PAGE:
Under the Plan participants were permitted to invest up to 16% of their compensation in a number of funds, “ranging from riskier, growth-oriented funds to more stable mutual funds”; one of these options was the REI Common Stock Fund which essentially consisted of REI common stock. Kirschbaum, at *1. Moreover, “REI agreed to match up to the first six percent of an employee’s contribution with shares of REI common stock allocated to the employee’s Common Stock Fund account,” but the matching contributions had to stay in Common Stock Fund until the employee was 55 years old and had 10 years of service with the company. Id. After the disclosure of certain “sham transactions” by REI employees and another energy trader, the stock dropped 40% causing a substantial loss in the value of the Common Stock Fund, id. REI later admitted that the trades in question inflated REI’s revenue by 10% over a three-year period. Id. Plaintiff filed his class action complaint alleging that defendants were “responsible under ERISA to make good the losses the Plan sustained on REI common stock.” Id., at *2. Specifically, the class action alleged that defendants knew REI stock “was not a prudent investment” and that they owed a fiduciary duty to discontinue purchasing REI stock, to sell the Plan’s holdings of REI stock, and to discontinue the Common Stock Fund. Id. The district court certified the litigation as a class action, but agreed with defense attorneys that summary judgment was appropriate as to each of the class action claims because “the Plan afforded [defendants] no discretion to terminate the fund or halt investments in it” and, accordingly, “defendants had no fiduciary duty to do so.” Id.
The Fifth Circuit affirmed. First, the Circuit Court held that despite efforts to recast the claim on appeal, “Count 1 clearly states a failure to diversify.” Kirschbaum, at *3. ERISA, however, “exempts an EIAP from the duty to diversify with regard to the purchase or holding of company stock.” Id. (citing 29 U.S.C. § 1104(a)(2)). Count II went further, alleging that the Plan should not have held a single share of REI stock during the period when the stock price had been inflated artificially. Id., at *4. The Circuit Court observed at page *4, “Three significant issues are presented by these allegations. First, do the terms of the REI Plan mandate that company common stock be an available investment option for participants, and that it must be the exclusive vehicle for company matching contributions? Second, what, if any, fiduciary duties pertain to REI or the Benefits Committee with respect to investments in the REI Common Stock Fund? Third, if such duties exist, by what standard should a court review the alleged breaches of duties?” In addressing these issues, the Fifth Circuit first held that the Plan required that employees be permitted to invest in the Common Stock Fund and that “REI common stock be the basis for the company’s matching contributions.” Id., at *4. To engage in the actions required by the class action complaint, the Plan first would have to have been amended. Id. Thus, defendants did not have authority to discontinue purchases of REI common stock or to invest Common Stock Fund holdings in other assets. Id., at *5. The Circuit Court also agreed with the district court that defendants did not breach any fiduciary duties because they were required only to follow the terms of the Plan and “the Plan’s requirements to invest in REI stock are mandatory and were treated as such by REI and the Benefits Committee.” Id., at *7. And based on the analysis contained at pages *8-*11, the Court rejected plaintiff’s argument that defendants had both the authority and the legal (fiduciary) duty to stop investing in REI common stock, which it “bluntly” summarized as an argument that “[defendants] had a fiduciary duty to disobey the plain terms of the Plan – and Congress’s sanction for company stock purchase plans – in order to comply with ERISA’s equal duties to invest prudently and not to violate the statute.” Id., at *8 (citations omitted).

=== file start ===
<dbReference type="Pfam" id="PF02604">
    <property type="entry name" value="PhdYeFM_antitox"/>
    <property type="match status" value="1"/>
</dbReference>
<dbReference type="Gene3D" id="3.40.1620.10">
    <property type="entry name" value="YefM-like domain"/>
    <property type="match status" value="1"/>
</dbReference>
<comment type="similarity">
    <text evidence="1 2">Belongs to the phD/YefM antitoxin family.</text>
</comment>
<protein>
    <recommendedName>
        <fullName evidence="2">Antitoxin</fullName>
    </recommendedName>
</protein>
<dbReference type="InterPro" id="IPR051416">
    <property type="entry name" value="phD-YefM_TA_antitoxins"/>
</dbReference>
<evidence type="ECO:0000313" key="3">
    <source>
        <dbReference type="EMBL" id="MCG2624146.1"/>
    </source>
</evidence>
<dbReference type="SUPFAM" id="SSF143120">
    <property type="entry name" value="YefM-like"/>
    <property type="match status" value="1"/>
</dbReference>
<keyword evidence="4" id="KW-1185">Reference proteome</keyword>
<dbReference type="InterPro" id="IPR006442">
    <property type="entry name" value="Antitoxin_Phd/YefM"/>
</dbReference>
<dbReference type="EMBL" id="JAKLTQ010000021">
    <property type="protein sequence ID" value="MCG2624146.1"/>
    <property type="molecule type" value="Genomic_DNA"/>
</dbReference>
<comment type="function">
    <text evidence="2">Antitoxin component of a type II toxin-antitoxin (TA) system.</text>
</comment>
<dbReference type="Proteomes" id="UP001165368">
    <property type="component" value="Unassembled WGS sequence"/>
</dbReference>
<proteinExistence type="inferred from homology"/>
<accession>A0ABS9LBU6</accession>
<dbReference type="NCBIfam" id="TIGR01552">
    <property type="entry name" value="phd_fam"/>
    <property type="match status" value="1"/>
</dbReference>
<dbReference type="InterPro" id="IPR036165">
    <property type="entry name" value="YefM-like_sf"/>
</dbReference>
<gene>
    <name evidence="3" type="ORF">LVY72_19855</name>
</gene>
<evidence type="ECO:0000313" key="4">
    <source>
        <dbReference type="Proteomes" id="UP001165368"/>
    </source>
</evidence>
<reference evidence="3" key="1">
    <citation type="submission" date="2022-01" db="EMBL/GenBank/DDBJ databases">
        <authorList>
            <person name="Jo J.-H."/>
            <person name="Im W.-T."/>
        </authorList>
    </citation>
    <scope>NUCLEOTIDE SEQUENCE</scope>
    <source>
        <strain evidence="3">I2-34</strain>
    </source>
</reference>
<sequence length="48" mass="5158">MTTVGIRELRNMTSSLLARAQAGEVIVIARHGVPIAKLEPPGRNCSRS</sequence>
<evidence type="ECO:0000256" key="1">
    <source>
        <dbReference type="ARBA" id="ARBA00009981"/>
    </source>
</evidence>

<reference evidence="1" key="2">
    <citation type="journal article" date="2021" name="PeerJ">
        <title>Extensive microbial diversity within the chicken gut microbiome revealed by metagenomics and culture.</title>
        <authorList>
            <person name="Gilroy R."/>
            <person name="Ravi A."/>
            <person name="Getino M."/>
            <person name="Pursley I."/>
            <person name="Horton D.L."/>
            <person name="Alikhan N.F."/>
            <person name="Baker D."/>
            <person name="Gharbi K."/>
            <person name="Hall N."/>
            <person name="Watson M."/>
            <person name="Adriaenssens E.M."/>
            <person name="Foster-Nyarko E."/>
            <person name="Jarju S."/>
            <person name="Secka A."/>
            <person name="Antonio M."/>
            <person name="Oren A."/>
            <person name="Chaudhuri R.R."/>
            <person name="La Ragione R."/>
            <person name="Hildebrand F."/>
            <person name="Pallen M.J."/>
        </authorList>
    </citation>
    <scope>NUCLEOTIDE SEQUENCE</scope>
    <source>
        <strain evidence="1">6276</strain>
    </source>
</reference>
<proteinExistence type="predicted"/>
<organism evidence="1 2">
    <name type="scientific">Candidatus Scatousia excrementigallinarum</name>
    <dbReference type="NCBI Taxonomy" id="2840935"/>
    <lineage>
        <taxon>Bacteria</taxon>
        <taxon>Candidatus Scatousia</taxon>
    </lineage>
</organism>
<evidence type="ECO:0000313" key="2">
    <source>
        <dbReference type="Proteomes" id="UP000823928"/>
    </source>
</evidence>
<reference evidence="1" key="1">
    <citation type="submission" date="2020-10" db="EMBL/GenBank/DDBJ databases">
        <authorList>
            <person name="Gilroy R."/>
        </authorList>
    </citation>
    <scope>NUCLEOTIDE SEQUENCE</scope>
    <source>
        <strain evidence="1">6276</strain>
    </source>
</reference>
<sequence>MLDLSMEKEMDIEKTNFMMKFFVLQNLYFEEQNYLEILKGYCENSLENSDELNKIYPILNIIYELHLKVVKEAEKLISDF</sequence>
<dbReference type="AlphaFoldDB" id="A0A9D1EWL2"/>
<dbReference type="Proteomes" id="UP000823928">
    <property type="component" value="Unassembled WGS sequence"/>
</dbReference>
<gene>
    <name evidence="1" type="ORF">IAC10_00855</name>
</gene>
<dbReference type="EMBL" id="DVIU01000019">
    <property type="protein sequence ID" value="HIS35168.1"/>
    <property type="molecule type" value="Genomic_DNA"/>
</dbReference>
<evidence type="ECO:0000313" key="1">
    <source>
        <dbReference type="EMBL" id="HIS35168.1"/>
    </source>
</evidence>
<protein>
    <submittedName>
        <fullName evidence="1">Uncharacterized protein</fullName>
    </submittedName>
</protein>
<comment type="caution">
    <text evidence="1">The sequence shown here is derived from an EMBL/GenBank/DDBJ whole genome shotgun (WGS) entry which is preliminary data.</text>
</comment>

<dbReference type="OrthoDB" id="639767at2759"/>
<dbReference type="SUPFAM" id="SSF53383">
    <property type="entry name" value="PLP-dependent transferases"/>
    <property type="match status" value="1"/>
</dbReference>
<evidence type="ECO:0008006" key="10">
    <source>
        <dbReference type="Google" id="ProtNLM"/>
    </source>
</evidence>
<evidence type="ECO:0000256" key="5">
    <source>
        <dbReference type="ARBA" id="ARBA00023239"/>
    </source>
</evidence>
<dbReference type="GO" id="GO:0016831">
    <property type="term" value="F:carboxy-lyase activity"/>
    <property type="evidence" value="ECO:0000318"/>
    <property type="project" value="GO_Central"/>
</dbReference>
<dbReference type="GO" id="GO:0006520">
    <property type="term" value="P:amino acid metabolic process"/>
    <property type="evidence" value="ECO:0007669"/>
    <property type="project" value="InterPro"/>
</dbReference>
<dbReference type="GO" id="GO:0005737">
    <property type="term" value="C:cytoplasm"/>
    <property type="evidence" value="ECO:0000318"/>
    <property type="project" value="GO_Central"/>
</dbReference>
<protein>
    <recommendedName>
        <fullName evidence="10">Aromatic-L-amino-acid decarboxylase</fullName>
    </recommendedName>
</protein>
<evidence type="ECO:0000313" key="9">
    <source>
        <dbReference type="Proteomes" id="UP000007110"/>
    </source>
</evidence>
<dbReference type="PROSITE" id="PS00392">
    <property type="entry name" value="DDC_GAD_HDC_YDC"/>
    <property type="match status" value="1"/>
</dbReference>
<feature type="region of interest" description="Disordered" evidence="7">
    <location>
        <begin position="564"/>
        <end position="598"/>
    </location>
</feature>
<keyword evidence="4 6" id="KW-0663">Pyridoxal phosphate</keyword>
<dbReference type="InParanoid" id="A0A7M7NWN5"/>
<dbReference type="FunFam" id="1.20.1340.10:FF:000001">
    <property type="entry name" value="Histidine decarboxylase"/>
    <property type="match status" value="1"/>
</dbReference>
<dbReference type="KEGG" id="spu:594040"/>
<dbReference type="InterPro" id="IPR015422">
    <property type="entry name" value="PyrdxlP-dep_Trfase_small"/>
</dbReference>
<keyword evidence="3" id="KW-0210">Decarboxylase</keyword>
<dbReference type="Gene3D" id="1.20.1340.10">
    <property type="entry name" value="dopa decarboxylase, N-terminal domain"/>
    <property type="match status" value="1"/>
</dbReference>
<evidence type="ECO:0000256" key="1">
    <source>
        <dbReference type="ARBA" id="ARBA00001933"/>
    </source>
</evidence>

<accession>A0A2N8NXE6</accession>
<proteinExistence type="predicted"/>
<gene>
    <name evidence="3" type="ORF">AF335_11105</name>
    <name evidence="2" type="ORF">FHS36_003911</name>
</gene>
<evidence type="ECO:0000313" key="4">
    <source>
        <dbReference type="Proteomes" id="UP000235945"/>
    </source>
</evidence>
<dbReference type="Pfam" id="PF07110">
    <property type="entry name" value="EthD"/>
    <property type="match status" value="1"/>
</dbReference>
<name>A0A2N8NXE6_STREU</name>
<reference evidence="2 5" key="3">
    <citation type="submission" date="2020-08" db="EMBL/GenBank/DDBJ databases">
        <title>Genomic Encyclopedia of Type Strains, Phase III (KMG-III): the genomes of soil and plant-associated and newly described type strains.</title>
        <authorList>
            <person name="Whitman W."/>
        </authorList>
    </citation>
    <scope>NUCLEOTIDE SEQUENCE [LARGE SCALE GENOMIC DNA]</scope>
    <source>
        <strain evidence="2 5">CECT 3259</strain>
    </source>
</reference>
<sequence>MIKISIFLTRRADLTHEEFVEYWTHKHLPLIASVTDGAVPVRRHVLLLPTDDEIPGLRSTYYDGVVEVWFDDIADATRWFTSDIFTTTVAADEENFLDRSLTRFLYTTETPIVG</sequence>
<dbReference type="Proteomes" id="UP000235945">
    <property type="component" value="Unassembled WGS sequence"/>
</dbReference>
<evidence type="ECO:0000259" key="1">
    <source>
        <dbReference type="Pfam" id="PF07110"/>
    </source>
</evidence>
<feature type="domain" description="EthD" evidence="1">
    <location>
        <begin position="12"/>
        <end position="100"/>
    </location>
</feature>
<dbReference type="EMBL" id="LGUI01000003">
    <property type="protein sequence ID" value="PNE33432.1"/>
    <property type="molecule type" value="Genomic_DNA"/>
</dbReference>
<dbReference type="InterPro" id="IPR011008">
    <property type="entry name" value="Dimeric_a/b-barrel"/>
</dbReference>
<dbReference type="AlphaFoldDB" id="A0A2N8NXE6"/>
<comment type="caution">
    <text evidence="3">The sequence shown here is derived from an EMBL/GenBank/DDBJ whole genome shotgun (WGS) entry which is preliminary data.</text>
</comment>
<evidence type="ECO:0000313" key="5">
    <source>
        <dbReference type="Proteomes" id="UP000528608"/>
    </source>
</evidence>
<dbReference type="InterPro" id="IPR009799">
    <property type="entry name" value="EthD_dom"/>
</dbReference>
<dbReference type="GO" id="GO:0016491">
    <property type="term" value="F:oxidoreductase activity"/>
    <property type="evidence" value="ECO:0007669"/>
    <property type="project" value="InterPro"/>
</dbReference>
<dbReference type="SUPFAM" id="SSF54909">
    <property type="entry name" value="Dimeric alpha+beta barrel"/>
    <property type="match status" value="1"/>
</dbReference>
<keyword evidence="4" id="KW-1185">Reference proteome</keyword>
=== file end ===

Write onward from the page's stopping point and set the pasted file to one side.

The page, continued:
Finally, with respect to the negligent misrepresentation claim in Count III of the class action complaint, the Fifth Circuit observed that plaintiff was seeking recovery under ERISA rather than the securities laws, which means that plaintiff “must demonstrate that the representations were made in a fiduciary capacity.” Kirschbaum, at *11. Because plaintiff “failed to identify any misrepresentations made by the REI defendants in a fiduciary capacity,” the district court properly granted summary judgment, id., at *11-*12. Accordingly, the Fifth Circuit affirmed the lower court ruling. Id., at *12.